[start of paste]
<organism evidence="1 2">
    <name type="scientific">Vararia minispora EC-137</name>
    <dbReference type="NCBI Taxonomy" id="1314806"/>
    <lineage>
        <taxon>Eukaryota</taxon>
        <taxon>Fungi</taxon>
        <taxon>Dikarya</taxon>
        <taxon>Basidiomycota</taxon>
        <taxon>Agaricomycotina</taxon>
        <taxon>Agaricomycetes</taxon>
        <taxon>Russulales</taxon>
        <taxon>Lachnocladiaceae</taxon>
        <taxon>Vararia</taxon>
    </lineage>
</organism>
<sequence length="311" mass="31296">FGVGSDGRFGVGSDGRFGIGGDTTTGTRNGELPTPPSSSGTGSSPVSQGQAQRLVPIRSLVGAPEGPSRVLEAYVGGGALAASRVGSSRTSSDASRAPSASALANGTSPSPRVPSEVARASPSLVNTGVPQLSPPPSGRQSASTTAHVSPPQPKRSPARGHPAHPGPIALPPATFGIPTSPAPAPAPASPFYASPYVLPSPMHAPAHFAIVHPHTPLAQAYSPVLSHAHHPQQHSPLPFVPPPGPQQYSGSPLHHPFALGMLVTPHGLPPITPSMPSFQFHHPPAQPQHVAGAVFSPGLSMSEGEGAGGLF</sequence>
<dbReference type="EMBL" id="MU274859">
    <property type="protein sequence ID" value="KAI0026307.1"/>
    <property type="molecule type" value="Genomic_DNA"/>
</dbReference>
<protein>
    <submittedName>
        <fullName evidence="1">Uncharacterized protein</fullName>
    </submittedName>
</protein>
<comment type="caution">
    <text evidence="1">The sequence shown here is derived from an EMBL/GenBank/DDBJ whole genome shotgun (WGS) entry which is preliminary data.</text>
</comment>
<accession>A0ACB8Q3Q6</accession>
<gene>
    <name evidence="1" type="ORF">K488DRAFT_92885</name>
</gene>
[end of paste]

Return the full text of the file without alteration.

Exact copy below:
<organism evidence="1 2">
    <name type="scientific">Vararia minispora EC-137</name>
    <dbReference type="NCBI Taxonomy" id="1314806"/>
    <lineage>
        <taxon>Eukaryota</taxon>
        <taxon>Fungi</taxon>
        <taxon>Dikarya</taxon>
        <taxon>Basidiomycota</taxon>
        <taxon>Agaricomycotina</taxon>
        <taxon>Agaricomycetes</taxon>
        <taxon>Russulales</taxon>
        <taxon>Lachnocladiaceae</taxon>
        <taxon>Vararia</taxon>
    </lineage>
</organism>
<sequence length="311" mass="31296">FGVGSDGRFGVGSDGRFGIGGDTTTGTRNGELPTPPSSSGTGSSPVSQGQAQRLVPIRSLVGAPEGPSRVLEAYVGGGALAASRVGSSRTSSDASRAPSASALANGTSPSPRVPSEVARASPSLVNTGVPQLSPPPSGRQSASTTAHVSPPQPKRSPARGHPAHPGPIALPPATFGIPTSPAPAPAPASPFYASPYVLPSPMHAPAHFAIVHPHTPLAQAYSPVLSHAHHPQQHSPLPFVPPPGPQQYSGSPLHHPFALGMLVTPHGLPPITPSMPSFQFHHPPAQPQHVAGAVFSPGLSMSEGEGAGGLF</sequence>
<dbReference type="EMBL" id="MU274859">
    <property type="protein sequence ID" value="KAI0026307.1"/>
    <property type="molecule type" value="Genomic_DNA"/>
</dbReference>
<protein>
    <submittedName>
        <fullName evidence="1">Uncharacterized protein</fullName>
    </submittedName>
</protein>
<comment type="caution">
    <text evidence="1">The sequence shown here is derived from an EMBL/GenBank/DDBJ whole genome shotgun (WGS) entry which is preliminary data.</text>
</comment>
<accession>A0ACB8Q3Q6</accession>
<gene>
    <name evidence="1" type="ORF">K488DRAFT_92885</name>
</gene>